President-elect Donald Trump gives the thumbs up as he arrives at the Trump National Golf Club Bedminster clubhouse, on Nov. 20, 2016 in Bedminster, N.J.
Photograph by Carolyn Kaster—AP
By Stephen Gandel
December 2, 2016

Donald Trump’s presidential victory may have caused some employers to hit the pause button, but not many.

In the first jobs report since Trump was elected president, employers added slightly fewer positions than expected in November. Nonetheless, the unemployment rate dropped unexpectedly to 4.6%. That’s the lowest rate that economic measure has been since August 2007, and is near what the Federal Reserve calls full employment. While that is certainly good news, the low jobless number will certainly cause some to think that economic gains are likely to slow from here, and inflation may rise.

But that hasn’t happened yet. Last month, employers added a still solid 178,000 jobs to their payrolls. That was slightly less than the 180,000 jobs employers were expect to add in November. Still the unemployment rate fell to 4.6%. At the same time, signs of rising inflation took a breather in November. Wages fell slightly in November. That was after pay rose at the fastest pace since the end of the recession in October.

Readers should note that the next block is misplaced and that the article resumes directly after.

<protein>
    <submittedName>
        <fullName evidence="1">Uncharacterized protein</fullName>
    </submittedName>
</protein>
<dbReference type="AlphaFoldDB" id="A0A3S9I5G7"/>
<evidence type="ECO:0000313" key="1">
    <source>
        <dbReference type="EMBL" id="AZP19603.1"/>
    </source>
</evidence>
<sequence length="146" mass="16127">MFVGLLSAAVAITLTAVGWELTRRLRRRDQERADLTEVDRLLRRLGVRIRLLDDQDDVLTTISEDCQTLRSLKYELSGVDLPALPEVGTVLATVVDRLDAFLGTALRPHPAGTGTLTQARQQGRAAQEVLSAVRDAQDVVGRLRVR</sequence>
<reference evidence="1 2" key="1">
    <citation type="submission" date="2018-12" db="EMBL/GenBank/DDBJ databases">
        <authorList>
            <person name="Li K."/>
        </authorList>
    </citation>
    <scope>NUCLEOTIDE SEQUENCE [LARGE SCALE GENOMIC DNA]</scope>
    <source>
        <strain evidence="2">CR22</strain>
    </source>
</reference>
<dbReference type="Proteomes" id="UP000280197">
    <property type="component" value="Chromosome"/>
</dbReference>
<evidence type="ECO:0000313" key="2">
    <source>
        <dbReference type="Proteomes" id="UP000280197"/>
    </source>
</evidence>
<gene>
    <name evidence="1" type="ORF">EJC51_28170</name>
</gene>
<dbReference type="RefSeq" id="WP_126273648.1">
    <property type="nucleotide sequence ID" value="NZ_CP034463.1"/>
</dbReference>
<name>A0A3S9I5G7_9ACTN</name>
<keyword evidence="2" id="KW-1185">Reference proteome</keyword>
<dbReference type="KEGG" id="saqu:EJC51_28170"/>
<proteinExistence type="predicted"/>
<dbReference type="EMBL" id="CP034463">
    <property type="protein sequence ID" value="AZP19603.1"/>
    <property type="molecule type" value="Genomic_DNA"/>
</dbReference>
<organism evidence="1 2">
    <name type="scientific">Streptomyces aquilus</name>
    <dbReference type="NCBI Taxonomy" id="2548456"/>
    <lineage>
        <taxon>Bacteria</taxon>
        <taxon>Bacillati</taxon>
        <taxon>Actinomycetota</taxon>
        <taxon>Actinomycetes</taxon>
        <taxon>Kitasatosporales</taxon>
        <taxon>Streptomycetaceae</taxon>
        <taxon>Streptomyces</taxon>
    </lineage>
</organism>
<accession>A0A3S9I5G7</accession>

The November jobs report is another sign the economy continues to extend its slow expansion, seven years after the recession officially ended. It also showed that uncertainty that some predicted would grip the economy if Trump was elected, really didn’t happen, or at least hasn’t happened yet. The good jobs report will continue to be wind at Trump’s back as he comes into office and tries to deliver on his promise of returning manufacturing jobs to America.

Friday’s jobs number is also unlikely to sway the Federal Reserve, which is expected to raise interest rates later this month, from pushing ahead. While jobs number showed no sign of inflation, it also showed that the economy is pushing forward, and can likely tolerate higher interest rates. The benchmark Fed rate has been stuck near zero since the beginning of the Great Recession, and many have argued that it is time to end the Fed’s historically low interest rates policy. November’s jobs report will give them more ammo for that.

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